Recently, Netflix released the sequel to the movie, “To All The Boys I’ve Loved Before” on their streaming platform. The second one was as cheesy as the first, but there was a deeper understanding of teen struggle that I would like to applaud the writers for.
First of all, Lara-Jean Covey, you are ONE lucky lady.
Beyond the screen, I’ve been seriously rooting for Lana Condor since I saw the preview for the first movie. There is a massive gap in inclusion of all races in popular media and this lady should have showed up on the screen a long time ago.
The sequel is called "To All The Boys: P.S. I Still Love You”. I’m going to try to avoid giving any spoilers while praising the pieces of this movie that accurately portrayed a possible high schooler with feelings. So when I refer to "her boyfriend", I'll leave which boy that is to your imagination!
I feel like we could totally tell that the main character in this piece was an over thinker, but it didn’t feel very accurate until this movie. Lara Jean goes into depth about the conclusions she’s jumping to and the future she sees with her boyfriend. These are huge cognitive distortions that I am POSITIVE are not new to you.
Questioning motives, thoughts, feelings, intentions of others are just a few of the struggles that Lara-Jean is having and I can remember going through each one of those. If no one has told you this before, let me be the first. High school is hard. It’s so hard!
The environment is challenging to manage and flawed, beyond just systematically. Communication skills lack as teenagers grow up in high school and filling in the blanks yourself can be a dangerous game. I would like to thank the writers/directors of this film for at least making the overthinking of a high school character pretty accurate!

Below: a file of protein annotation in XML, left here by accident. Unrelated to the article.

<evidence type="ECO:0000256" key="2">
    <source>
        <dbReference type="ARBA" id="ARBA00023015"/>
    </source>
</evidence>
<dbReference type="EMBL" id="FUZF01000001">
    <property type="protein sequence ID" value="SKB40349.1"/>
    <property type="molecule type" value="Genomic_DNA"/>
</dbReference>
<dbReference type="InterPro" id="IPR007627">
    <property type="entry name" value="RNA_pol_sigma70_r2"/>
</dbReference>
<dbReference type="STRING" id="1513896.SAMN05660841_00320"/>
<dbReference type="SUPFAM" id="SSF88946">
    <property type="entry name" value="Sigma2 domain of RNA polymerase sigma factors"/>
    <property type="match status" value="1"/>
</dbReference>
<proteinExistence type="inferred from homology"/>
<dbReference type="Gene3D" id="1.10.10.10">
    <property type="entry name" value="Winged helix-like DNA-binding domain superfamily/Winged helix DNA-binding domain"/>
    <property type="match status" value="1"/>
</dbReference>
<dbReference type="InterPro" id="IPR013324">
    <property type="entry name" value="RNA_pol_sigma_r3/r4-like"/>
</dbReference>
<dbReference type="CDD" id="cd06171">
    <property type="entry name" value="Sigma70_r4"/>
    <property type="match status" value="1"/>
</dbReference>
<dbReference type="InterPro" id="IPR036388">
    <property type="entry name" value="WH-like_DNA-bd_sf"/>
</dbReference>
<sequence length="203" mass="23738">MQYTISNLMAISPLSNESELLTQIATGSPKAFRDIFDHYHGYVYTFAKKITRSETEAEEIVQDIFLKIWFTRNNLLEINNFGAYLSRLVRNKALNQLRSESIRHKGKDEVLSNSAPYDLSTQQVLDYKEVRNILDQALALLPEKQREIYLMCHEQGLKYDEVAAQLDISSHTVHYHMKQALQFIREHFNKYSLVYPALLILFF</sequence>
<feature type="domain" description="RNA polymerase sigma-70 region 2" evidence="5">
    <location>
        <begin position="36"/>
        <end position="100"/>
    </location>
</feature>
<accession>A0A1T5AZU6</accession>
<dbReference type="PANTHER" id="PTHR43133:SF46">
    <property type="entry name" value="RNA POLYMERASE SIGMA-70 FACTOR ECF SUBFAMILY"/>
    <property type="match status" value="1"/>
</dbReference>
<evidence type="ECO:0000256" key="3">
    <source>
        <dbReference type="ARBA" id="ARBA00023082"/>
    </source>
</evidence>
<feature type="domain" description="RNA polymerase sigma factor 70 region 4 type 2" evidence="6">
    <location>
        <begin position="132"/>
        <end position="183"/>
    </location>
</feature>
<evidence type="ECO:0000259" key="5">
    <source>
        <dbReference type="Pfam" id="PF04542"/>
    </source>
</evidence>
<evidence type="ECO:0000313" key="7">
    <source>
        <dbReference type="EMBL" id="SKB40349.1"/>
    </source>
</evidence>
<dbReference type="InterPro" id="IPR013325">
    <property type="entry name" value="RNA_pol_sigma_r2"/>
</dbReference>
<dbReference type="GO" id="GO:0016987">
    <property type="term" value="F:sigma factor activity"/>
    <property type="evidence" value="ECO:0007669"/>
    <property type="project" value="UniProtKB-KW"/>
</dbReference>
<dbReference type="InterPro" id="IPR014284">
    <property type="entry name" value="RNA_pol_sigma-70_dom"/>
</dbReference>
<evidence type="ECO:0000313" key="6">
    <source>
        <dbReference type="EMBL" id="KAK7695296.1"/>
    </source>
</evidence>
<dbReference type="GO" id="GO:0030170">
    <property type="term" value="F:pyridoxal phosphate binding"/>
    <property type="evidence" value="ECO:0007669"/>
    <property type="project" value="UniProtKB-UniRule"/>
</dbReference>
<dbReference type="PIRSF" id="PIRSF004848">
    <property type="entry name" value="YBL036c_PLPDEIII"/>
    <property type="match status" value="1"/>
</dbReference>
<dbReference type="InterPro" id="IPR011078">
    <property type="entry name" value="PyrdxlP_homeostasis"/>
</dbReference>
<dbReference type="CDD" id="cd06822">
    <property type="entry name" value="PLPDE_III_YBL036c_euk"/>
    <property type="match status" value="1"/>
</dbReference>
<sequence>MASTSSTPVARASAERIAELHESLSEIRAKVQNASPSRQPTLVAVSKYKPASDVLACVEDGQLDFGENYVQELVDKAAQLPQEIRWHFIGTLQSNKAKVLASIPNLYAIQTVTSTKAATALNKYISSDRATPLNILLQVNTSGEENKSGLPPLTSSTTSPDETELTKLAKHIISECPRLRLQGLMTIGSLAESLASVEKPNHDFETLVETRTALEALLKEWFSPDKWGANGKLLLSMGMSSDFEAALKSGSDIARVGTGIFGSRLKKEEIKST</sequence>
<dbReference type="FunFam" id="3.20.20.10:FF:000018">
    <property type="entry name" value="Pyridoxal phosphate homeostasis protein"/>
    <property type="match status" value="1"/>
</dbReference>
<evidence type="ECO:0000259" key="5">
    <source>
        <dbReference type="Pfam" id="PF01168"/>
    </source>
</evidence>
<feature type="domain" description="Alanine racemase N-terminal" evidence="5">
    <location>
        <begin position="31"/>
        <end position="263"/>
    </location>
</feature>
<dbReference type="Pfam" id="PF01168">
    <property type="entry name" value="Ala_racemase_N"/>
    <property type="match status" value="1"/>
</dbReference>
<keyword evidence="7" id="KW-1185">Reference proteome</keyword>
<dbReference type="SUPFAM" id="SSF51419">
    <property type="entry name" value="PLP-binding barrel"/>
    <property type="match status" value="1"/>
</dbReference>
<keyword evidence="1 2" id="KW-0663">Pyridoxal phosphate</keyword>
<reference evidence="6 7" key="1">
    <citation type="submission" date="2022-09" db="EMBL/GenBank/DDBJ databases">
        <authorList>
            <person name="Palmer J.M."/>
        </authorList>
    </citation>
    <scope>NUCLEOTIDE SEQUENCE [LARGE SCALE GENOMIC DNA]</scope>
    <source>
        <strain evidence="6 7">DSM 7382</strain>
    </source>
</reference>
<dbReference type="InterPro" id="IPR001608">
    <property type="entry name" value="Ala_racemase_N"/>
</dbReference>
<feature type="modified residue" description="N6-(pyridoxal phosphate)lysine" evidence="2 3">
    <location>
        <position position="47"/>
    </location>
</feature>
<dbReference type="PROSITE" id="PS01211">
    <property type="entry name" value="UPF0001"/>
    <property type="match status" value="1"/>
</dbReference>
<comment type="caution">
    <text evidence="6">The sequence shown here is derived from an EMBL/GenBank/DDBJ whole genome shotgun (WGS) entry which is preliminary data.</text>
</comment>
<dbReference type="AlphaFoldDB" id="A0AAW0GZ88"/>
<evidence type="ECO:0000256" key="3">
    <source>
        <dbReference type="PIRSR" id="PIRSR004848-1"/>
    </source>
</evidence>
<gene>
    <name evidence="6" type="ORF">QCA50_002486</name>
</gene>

The environment of high school is also hard because you can’t run and hide even if you want to! You are stuck with these people for several hours in your day. So, when do you have time to unload your emotions after your boyfriend/girlfriend upsets you? Do you tell your friends and risk them telling others? Or not understanding? Or giving their unwanted opinion? No - you wait for an explanation from your partner and "move forward".
Lara-Jean does this multiple times and was left feeling unsettled. It's not that simple to just reach out to fiends - I have so been there! Whirlwind relationships is what I would call this, and the are so common in high school. One minute you’re good, the next you’re not, and the overthinking about what to do is constant. I appreciated the accurate portrayal of high school relationships and the movie’s ability to cause me to reflect on mine.
A plot twist that my cheesy movie radar was not ready for was the use of the Korean word "Jung" that Lara-Jean's grandmother taught her. She reaches out Gen after a rough patch with her boyfriend and explains to her, "I always thought he was thinking about you... I was convinced that he was never really gonna get over you."
After these two work out their own issues, Lara-Jean realizes that, not only does she have Jung with Gen but, her boyfriend does too. This is a relationship that she values and she needs to respect that of her boyfriend. How's that for growth?
So Lara-Jean explains Jung as such:
I would like some Jung. Better yet - I would like to tell the people in my life that I have Jung with that I have Jung with them. This is such a simple way of understanding the way that relationships sometimes diminish in high school. Really - was not ready for this one.
Still a cheesy movie, but I really was impressed by the accurate representation of honest high school struggles.
What did you think of TATB 2? Let me know if you agree or disagree!